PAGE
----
HUMILITY and the Surprisingly-Rare Bad Driver

There’s something surprising about Bad Drivers.

People complain about Bad Drivers all the time – how the roads are filled with them, and they make driving miserable for everyone else. The surprising thing is that hardly anyone actually claims to be one. In the United States, on self-reporting surveys, 93% of us claim to be above-average drivers who are more skillful and safe than most other drivers. Beside the fact that it is statistically impossible for 93% of drivers to be above-average, it illustrates the enduring temptation that all of us face to be self-serving in the way we evaluate ourselves compared to others.

In psychological terms it is called Positive Attribution Bias. It basically means overestimating our own strengths while exaggerating the weaknesses of others. And research indicates that we do it a lot. For instance…

  • 70% of high school students consider themselves to be above-average in leadership ability, while 2% report themselves as below-average.
  • 89% of college professors rank themselves as above-average teachers.
  • Most people report to be above-average in their morality, saying that they are at least twice as likely to keep the Ten Commandments as the average person.
  • Most young people say that they have superior relationship skills, with 25% saying that they consider themselves to be in the top 1% of those who are relationally gifted, and 60% saying they are in the top 10%.

The math just doesn’t add up!  But it happens time and time again.  When it comes to socially desirable traits “most of us perceive ourselves to be above-average in intelligence, friendship, parenting, social skills, work ethic, and managing money.”  (Mark R. McMinn, psychologist and author)

It might be easy to chalk all this up as one more indication of a modern-day culture with a narcissistic bent, but the Bible would point us deeper down. In fact this is merely indicative of an enduring human condition: the tendency to over-estimate our own virtues and strengths against those of others.  These two things are at the very heart of our epic and lifelong struggle for HUMILITY.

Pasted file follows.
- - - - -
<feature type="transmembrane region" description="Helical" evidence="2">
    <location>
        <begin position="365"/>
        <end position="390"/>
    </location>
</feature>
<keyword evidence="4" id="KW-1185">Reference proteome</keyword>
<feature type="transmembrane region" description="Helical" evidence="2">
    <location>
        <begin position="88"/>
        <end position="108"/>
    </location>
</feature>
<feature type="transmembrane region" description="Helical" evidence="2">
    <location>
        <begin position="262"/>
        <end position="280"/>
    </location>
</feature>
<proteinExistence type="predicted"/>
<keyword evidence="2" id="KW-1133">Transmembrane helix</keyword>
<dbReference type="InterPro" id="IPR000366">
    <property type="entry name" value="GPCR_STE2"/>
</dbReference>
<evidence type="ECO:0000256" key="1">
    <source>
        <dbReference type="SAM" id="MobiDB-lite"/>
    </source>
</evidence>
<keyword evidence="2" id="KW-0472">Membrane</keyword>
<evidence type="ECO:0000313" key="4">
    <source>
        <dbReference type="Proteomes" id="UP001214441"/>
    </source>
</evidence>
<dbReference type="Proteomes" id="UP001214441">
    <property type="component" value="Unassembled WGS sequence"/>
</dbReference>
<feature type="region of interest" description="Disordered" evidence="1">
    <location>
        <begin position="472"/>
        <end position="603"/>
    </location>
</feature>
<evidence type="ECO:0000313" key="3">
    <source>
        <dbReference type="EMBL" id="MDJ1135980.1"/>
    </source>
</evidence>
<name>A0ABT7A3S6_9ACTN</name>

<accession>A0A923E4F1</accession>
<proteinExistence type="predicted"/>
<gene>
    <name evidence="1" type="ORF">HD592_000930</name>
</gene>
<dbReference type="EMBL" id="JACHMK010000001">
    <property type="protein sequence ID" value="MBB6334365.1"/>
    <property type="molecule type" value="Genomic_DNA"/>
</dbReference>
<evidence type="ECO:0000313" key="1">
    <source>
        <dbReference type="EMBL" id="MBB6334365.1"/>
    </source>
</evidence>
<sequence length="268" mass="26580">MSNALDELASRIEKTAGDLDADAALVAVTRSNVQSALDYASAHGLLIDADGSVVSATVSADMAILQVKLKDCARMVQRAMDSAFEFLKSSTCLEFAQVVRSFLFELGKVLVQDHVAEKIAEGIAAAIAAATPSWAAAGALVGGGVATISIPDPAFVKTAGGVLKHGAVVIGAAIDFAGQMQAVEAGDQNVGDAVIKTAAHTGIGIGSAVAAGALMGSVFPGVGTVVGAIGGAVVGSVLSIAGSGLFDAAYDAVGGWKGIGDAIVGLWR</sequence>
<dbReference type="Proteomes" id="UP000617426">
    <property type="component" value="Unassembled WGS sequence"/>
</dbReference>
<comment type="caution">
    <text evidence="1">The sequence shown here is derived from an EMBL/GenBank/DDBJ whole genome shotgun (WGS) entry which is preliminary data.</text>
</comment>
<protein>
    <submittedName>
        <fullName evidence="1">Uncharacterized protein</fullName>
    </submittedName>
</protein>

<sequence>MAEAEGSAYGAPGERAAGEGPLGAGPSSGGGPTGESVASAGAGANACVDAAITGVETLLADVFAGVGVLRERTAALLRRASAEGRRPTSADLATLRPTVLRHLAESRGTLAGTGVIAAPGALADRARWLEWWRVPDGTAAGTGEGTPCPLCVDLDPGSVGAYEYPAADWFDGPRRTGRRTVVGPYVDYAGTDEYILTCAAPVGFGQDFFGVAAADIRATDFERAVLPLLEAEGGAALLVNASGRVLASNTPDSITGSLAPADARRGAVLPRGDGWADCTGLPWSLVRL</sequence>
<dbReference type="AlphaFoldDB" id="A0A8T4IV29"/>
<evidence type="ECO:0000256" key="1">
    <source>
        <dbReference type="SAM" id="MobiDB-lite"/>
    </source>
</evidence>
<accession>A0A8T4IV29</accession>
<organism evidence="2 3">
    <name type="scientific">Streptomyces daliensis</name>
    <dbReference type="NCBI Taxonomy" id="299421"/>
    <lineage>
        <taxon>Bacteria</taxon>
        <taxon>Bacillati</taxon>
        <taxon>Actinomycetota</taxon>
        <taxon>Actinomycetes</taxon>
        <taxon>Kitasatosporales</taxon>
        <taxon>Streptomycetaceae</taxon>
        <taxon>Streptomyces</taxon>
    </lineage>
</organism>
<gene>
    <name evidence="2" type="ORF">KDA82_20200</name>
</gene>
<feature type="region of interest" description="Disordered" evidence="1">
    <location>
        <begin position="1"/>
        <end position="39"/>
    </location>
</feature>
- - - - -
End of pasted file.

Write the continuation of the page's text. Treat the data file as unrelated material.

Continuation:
Biblical Practice #1:  Push back against the natural inclination to over-estimate ourselves

“Because of the privilege and authority God has given me, I give each of you this warning: Don’t think you are better than you really are. Be honest in your evaluation of yourselves…” (Romans 12:3, NLT)

Biblical Practice #2: Push back against the natural inclination to under-value others

“Don’t be selfish; don’t try to impress others. Be humble, thinking of others as better than yourselves.” (Philippians 2:3, NLT)

 

These two incredibly simple practices, direct us to flip our natural bent for bias by extending to others the benefit of the doubt in estimation, while consciously submitting our self-evaluations to an honest and sober reality check.

 

Here’s my very best, practical definition for HUMILITY: I accept all that God has to say about me – all of the good, and all of the bad – no arguments.

HUMILITY doesn’t mean pushing yourself down to something less than you really are.  In fact, one half of HUMILITY is freely accepting in yourself all of the amazingly positive ways that God has uniquely designed you with gifts, talents, and strengths. (And who knows? One of those strengths may be your skills as a clearly, above-average driver!) Humility just means embracing these strengths with a sense of honesty and moderation – and especially when stacking them against the strengths of others around you.

HUMILITY is about fully embracing the areas of strength in your life, reflecting the glory back to the God who gave them to you, deploying them to bless the world that He loves so much, and doing it all in harmony with the other incredibly gifted and talented people who surround you.

So, be careful on those roads out there today. There are some bad drivers out there.  And while I’m sure you aren’t one of them, in the words of Saint Paul just “don’t think that you are better than you really are.”